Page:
Paraunitary Filter Banks

Paraunitary filter banks form an interesting subset of perfect reconstruction (PR) filter banks. We saw above that we get a PR filter bank whenever the synthesis polyphase matrix times the analysis polyphase matrix is the identity matrix , i.e., when

 (12.70)

In particular, if is the paraconjugate of , we say the filter bank is paraunitary.

Paraconjugation is the generalization of the complex conjugate transpose operation from the unit circle to the entire plane. A paraunitary filter bank is therefore a generalization of an orthogonal filter bank. Recall that an orthogonal filter bank is one in which is an orthogonal (or unitary) matrix, to within a constant scale factor, and is its transpose (or Hermitian transpose).

Lossless Filters

To motivate the idea of paraunitary filters, let's first review some properties of lossless filters, progressing from the simplest cases up to paraunitary filter banks:

A linear, time-invariant filter is said to be lossless (or allpass) if it preserves signal energy. That is, if the input signal is , and the output signal is , then we have

 (12.71)

In terms of the signal norm 4.10.1), this can be expressed more succinctly as

 (12.72)

Notice that only stable filters can be lossless since, otherwise, . We further assume all filters are causal for simplicity.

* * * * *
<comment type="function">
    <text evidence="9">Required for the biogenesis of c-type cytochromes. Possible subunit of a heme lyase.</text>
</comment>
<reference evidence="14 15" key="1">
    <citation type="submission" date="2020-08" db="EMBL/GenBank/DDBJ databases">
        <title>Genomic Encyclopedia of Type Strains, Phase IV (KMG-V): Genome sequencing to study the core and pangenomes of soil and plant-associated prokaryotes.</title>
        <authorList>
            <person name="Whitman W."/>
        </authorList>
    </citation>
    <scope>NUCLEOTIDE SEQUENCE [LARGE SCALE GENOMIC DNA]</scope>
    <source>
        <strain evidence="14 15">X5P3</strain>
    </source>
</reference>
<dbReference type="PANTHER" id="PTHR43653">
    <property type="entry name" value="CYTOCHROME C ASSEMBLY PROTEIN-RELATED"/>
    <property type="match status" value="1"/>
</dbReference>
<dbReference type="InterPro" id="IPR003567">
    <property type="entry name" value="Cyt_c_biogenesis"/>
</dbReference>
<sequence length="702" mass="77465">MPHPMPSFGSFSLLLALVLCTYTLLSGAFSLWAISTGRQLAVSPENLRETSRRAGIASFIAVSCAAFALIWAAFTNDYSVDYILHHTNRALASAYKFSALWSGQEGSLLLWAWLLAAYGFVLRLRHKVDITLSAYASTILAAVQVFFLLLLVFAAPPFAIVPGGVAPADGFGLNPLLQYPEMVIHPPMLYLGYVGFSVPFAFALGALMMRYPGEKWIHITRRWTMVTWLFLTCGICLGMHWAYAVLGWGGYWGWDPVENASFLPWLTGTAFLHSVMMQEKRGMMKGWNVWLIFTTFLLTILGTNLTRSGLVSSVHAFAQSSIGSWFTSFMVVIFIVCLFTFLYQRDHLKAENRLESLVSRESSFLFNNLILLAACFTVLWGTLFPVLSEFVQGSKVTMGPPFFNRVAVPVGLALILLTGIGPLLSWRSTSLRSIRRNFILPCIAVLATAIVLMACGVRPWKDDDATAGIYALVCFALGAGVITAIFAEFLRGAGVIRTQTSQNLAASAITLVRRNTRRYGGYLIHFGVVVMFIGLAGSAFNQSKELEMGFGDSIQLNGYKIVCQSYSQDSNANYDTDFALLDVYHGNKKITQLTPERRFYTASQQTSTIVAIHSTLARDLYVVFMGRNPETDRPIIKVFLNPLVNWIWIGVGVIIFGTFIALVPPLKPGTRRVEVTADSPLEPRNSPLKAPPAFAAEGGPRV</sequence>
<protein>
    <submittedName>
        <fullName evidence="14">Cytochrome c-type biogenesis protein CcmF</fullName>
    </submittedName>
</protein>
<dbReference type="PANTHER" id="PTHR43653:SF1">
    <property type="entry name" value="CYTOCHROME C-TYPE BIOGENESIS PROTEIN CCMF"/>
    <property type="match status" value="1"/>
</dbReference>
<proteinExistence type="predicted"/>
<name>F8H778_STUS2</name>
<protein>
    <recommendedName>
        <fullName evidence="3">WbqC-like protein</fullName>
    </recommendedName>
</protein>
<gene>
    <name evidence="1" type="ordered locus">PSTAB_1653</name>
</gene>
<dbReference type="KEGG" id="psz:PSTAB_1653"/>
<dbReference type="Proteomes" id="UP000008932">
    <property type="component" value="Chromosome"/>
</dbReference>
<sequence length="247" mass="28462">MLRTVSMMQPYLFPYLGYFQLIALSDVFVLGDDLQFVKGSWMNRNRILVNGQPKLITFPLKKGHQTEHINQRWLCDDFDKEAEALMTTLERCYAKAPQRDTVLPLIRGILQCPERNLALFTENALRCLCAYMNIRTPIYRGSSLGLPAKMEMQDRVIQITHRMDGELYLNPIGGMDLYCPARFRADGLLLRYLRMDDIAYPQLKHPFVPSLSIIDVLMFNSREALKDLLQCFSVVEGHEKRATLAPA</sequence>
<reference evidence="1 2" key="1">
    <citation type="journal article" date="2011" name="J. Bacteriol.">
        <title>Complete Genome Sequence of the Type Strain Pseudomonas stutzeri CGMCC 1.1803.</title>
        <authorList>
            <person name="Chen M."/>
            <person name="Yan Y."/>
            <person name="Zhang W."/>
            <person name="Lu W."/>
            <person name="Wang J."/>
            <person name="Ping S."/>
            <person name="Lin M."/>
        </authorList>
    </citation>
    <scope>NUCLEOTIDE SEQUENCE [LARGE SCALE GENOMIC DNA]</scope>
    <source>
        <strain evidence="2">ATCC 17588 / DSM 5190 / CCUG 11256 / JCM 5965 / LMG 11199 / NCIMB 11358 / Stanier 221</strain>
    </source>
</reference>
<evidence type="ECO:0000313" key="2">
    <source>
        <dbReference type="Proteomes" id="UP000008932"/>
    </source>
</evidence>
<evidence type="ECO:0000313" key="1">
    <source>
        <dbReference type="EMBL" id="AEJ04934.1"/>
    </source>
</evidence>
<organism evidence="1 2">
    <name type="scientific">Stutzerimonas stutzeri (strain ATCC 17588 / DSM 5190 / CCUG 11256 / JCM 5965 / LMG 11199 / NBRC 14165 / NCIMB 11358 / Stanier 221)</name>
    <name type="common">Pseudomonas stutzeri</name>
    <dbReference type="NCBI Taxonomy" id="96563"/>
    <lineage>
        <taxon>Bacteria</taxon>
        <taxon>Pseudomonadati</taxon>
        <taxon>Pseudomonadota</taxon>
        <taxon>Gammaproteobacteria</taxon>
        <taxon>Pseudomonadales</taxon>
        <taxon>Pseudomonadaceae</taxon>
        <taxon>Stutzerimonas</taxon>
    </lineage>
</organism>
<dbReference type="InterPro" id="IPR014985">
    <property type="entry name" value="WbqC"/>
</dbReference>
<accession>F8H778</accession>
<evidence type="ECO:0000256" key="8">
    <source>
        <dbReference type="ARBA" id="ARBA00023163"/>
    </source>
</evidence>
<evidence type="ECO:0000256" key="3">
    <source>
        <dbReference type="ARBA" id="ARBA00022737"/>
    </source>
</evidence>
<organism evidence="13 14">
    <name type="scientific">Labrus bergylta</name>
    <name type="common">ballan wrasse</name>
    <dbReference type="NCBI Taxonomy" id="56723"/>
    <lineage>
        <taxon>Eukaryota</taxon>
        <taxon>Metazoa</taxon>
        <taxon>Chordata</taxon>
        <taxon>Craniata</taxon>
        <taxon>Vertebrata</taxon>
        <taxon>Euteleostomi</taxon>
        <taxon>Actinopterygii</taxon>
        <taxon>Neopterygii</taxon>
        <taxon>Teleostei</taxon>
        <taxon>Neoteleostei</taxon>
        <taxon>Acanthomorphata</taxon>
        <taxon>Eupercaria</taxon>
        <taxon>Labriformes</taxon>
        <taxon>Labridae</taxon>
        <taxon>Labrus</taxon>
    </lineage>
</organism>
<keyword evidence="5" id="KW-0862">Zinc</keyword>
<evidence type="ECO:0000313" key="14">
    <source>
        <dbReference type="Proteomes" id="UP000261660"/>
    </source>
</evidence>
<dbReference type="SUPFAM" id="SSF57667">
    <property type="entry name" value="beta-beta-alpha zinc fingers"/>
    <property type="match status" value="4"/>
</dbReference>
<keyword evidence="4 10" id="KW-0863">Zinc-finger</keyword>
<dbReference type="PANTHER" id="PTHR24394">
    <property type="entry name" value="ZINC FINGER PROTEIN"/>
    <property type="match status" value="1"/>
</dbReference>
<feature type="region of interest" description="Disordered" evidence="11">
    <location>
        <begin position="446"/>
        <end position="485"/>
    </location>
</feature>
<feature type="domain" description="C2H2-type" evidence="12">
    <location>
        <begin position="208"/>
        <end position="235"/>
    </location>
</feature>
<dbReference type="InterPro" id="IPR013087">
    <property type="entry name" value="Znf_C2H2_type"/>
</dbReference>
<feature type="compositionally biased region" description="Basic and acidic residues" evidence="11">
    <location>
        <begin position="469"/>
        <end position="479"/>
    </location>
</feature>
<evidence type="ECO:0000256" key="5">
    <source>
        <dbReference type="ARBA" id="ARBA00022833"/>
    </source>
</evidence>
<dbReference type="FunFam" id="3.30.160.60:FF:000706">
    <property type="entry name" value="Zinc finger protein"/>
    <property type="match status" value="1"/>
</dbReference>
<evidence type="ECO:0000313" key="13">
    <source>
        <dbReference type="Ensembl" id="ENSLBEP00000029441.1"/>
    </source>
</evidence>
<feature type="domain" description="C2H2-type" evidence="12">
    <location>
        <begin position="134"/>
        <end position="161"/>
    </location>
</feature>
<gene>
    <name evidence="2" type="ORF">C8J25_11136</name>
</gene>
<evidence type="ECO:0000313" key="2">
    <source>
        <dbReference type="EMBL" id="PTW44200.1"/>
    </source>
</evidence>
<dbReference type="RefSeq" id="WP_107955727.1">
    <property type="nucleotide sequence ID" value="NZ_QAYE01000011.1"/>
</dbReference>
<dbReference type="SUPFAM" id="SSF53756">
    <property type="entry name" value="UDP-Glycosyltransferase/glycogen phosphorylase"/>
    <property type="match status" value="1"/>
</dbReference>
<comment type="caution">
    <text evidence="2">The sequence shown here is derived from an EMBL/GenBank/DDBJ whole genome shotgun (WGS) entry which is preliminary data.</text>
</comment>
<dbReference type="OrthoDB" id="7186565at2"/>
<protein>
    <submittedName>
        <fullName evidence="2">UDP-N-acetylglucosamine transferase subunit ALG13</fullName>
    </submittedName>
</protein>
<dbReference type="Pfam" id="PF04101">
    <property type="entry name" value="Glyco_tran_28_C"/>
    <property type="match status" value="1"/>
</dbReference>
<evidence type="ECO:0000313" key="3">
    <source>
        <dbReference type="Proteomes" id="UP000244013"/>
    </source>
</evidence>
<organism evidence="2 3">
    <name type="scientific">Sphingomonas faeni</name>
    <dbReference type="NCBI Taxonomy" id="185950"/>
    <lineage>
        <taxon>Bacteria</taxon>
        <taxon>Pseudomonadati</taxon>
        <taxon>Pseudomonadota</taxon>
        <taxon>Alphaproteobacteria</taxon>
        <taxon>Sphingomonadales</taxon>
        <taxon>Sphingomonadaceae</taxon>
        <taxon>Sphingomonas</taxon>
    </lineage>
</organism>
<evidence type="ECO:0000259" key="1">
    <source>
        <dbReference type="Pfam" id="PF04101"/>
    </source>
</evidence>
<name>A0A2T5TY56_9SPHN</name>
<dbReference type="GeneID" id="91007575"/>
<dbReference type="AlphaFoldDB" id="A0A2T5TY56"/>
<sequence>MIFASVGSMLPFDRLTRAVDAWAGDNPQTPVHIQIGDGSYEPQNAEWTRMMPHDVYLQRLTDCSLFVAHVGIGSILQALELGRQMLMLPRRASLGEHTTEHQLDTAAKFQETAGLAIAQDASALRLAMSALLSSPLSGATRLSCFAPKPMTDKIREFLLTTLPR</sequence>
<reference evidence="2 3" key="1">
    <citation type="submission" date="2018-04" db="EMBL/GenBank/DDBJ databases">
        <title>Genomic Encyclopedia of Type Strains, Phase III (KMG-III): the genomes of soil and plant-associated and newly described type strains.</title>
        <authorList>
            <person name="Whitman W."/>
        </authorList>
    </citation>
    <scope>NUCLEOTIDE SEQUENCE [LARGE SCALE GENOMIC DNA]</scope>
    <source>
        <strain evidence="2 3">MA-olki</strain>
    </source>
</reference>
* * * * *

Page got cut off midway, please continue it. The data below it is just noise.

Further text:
It is straightforward to show that losslessness implies

 (12.73)

That is, the frequency response must have magnitude 1 everywhere on the unit circle in the plane. Another way to express this is to write

 (12.74)

and this form generalizes to over the entire the plane.

The paraconjugate of a transfer function may be defined as the analytic continuation of the complex conjugate from the unit circle to the whole plane:

 (12.75)

where denotes complex conjugation of the coefficients only of and not the powers of . For example, if , then . We can write, for example,

 (12.76)

in which the conjugation of serves to cancel the outer conjugation.

We refrain from conjugating in the definition of the paraconjugate because is not analytic in the complex-variables sense. Instead, we invert , which is analytic, and which reduces to complex conjugation on the unit circle.

The paraconjugate may be used to characterize allpass filters as follows:

A causal, stable, filter is allpass if and only if

 (12.77)

Note that this is equivalent to the previous result on the unit circle since

 (12.78)

To generalize lossless filters to the multi-input, multi-output (MIMO) case, we must generalize conjugation to MIMO transfer function matrices.

A transfer function matrix is said to be lossless if it is stable and its frequency-response matrix is unitary. That is,

 (12.79)

for all , where denotes the identity matrix, and denotes the Hermitian transpose (complex-conjugate transpose) of :

 (12.80)

Note that is a matrix product of a times a matrix. If , then the rank must be deficient. Therefore, we must have . (There must be at least as many outputs as there are inputs, but it's ok to have extra outputs.)

A lossless transfer function matrix is paraunitary, i.e.,

 (12.81)

Thus, every paraunitary matrix transfer function is unitary on the unit circle for all . Away from the unit circle, paraunitary is the unique analytic continuation of unitary .

Lossless Filter Examples

The simplest lossless filter is a unit-modulus gain

 (12.82)

where can be any phase value. In the real case can only be 0 or , hence .

A lossless FIR filter can only consist of a single nonzero tap: